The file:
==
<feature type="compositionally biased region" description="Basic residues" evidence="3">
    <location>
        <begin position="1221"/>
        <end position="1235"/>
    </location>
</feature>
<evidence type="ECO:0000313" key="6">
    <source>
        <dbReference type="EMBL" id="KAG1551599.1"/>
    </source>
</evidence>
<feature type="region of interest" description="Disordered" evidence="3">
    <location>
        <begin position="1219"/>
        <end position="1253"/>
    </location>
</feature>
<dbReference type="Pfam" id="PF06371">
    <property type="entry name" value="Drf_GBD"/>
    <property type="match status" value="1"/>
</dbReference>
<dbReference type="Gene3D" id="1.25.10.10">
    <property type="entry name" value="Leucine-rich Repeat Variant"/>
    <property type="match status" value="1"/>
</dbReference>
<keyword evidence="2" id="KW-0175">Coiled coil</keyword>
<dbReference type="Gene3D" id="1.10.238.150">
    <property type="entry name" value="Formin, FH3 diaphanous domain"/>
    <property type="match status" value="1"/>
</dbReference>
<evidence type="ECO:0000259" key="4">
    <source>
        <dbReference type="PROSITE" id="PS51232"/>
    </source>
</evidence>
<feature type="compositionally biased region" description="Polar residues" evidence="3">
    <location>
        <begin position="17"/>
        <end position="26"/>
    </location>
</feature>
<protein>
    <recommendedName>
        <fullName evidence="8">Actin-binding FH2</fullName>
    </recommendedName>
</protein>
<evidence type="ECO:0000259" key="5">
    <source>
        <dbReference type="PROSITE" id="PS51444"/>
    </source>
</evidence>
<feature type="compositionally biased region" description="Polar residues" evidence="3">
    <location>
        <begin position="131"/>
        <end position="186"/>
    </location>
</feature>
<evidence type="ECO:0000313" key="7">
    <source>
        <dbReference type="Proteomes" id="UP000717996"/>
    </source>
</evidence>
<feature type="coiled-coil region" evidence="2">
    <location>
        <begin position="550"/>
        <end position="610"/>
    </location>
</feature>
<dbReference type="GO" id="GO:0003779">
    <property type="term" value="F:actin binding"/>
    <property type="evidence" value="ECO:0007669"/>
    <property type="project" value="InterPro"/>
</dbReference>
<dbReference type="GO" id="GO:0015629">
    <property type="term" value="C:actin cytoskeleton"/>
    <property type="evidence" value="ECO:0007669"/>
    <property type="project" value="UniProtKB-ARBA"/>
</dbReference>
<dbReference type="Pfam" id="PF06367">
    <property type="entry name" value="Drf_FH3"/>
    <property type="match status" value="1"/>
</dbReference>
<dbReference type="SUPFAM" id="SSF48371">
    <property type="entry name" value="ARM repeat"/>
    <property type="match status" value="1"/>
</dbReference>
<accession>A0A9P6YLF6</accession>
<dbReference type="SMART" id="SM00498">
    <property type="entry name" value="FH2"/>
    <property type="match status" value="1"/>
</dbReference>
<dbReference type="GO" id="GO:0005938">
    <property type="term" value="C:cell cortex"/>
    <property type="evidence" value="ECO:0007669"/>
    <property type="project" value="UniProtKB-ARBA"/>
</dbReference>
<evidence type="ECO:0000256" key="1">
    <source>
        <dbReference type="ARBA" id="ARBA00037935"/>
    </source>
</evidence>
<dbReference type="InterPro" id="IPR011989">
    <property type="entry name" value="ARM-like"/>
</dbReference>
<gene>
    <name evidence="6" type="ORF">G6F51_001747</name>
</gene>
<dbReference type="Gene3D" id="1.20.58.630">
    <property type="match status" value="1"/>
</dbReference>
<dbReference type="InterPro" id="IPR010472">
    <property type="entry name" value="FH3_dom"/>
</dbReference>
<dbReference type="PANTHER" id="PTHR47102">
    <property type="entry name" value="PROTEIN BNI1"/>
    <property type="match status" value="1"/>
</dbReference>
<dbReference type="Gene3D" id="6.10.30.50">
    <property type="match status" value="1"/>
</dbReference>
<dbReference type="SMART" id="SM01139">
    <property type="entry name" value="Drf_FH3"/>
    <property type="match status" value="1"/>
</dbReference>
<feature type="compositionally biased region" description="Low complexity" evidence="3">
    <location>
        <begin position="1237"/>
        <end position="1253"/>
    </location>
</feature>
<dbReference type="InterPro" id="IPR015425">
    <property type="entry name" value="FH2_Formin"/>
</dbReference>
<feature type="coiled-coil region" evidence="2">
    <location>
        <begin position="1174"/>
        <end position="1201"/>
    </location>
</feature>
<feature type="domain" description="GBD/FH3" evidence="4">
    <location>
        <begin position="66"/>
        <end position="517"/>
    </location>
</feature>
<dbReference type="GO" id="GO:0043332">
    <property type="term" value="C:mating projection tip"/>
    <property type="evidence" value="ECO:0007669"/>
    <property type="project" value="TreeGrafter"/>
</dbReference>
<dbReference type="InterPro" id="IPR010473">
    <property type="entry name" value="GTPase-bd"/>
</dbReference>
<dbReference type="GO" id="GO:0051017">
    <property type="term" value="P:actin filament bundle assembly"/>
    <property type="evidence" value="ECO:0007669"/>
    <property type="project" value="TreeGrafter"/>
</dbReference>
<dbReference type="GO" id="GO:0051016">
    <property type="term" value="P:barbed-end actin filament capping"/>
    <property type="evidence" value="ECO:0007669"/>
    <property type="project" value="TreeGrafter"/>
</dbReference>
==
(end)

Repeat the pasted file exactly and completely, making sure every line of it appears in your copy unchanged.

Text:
<feature type="compositionally biased region" description="Basic residues" evidence="3">
    <location>
        <begin position="1221"/>
        <end position="1235"/>
    </location>
</feature>
<evidence type="ECO:0000313" key="6">
    <source>
        <dbReference type="EMBL" id="KAG1551599.1"/>
    </source>
</evidence>
<feature type="region of interest" description="Disordered" evidence="3">
    <location>
        <begin position="1219"/>
        <end position="1253"/>
    </location>
</feature>
<dbReference type="Pfam" id="PF06371">
    <property type="entry name" value="Drf_GBD"/>
    <property type="match status" value="1"/>
</dbReference>
<dbReference type="Gene3D" id="1.25.10.10">
    <property type="entry name" value="Leucine-rich Repeat Variant"/>
    <property type="match status" value="1"/>
</dbReference>
<keyword evidence="2" id="KW-0175">Coiled coil</keyword>
<dbReference type="Gene3D" id="1.10.238.150">
    <property type="entry name" value="Formin, FH3 diaphanous domain"/>
    <property type="match status" value="1"/>
</dbReference>
<evidence type="ECO:0000259" key="4">
    <source>
        <dbReference type="PROSITE" id="PS51232"/>
    </source>
</evidence>
<feature type="compositionally biased region" description="Polar residues" evidence="3">
    <location>
        <begin position="17"/>
        <end position="26"/>
    </location>
</feature>
<protein>
    <recommendedName>
        <fullName evidence="8">Actin-binding FH2</fullName>
    </recommendedName>
</protein>
<evidence type="ECO:0000259" key="5">
    <source>
        <dbReference type="PROSITE" id="PS51444"/>
    </source>
</evidence>
<feature type="compositionally biased region" description="Polar residues" evidence="3">
    <location>
        <begin position="131"/>
        <end position="186"/>
    </location>
</feature>
<evidence type="ECO:0000313" key="7">
    <source>
        <dbReference type="Proteomes" id="UP000717996"/>
    </source>
</evidence>
<feature type="coiled-coil region" evidence="2">
    <location>
        <begin position="550"/>
        <end position="610"/>
    </location>
</feature>
<dbReference type="GO" id="GO:0003779">
    <property type="term" value="F:actin binding"/>
    <property type="evidence" value="ECO:0007669"/>
    <property type="project" value="InterPro"/>
</dbReference>
<dbReference type="GO" id="GO:0015629">
    <property type="term" value="C:actin cytoskeleton"/>
    <property type="evidence" value="ECO:0007669"/>
    <property type="project" value="UniProtKB-ARBA"/>
</dbReference>
<dbReference type="Pfam" id="PF06367">
    <property type="entry name" value="Drf_FH3"/>
    <property type="match status" value="1"/>
</dbReference>
<dbReference type="SUPFAM" id="SSF48371">
    <property type="entry name" value="ARM repeat"/>
    <property type="match status" value="1"/>
</dbReference>
<accession>A0A9P6YLF6</accession>
<dbReference type="SMART" id="SM00498">
    <property type="entry name" value="FH2"/>
    <property type="match status" value="1"/>
</dbReference>
<dbReference type="GO" id="GO:0005938">
    <property type="term" value="C:cell cortex"/>
    <property type="evidence" value="ECO:0007669"/>
    <property type="project" value="UniProtKB-ARBA"/>
</dbReference>
<evidence type="ECO:0000256" key="1">
    <source>
        <dbReference type="ARBA" id="ARBA00037935"/>
    </source>
</evidence>
<dbReference type="InterPro" id="IPR011989">
    <property type="entry name" value="ARM-like"/>
</dbReference>
<gene>
    <name evidence="6" type="ORF">G6F51_001747</name>
</gene>
<dbReference type="Gene3D" id="1.20.58.630">
    <property type="match status" value="1"/>
</dbReference>
<dbReference type="InterPro" id="IPR010472">
    <property type="entry name" value="FH3_dom"/>
</dbReference>
<dbReference type="PANTHER" id="PTHR47102">
    <property type="entry name" value="PROTEIN BNI1"/>
    <property type="match status" value="1"/>
</dbReference>
<dbReference type="Gene3D" id="6.10.30.50">
    <property type="match status" value="1"/>
</dbReference>
<dbReference type="SMART" id="SM01139">
    <property type="entry name" value="Drf_FH3"/>
    <property type="match status" value="1"/>
</dbReference>
<feature type="compositionally biased region" description="Low complexity" evidence="3">
    <location>
        <begin position="1237"/>
        <end position="1253"/>
    </location>
</feature>
<dbReference type="InterPro" id="IPR015425">
    <property type="entry name" value="FH2_Formin"/>
</dbReference>
<feature type="coiled-coil region" evidence="2">
    <location>
        <begin position="1174"/>
        <end position="1201"/>
    </location>
</feature>
<feature type="domain" description="GBD/FH3" evidence="4">
    <location>
        <begin position="66"/>
        <end position="517"/>
    </location>
</feature>
<dbReference type="GO" id="GO:0043332">
    <property type="term" value="C:mating projection tip"/>
    <property type="evidence" value="ECO:0007669"/>
    <property type="project" value="TreeGrafter"/>
</dbReference>
<dbReference type="InterPro" id="IPR010473">
    <property type="entry name" value="GTPase-bd"/>
</dbReference>
<dbReference type="GO" id="GO:0051017">
    <property type="term" value="P:actin filament bundle assembly"/>
    <property type="evidence" value="ECO:0007669"/>
    <property type="project" value="TreeGrafter"/>
</dbReference>
<dbReference type="GO" id="GO:0051016">
    <property type="term" value="P:barbed-end actin filament capping"/>
    <property type="evidence" value="ECO:0007669"/>
    <property type="project" value="TreeGrafter"/>
</dbReference>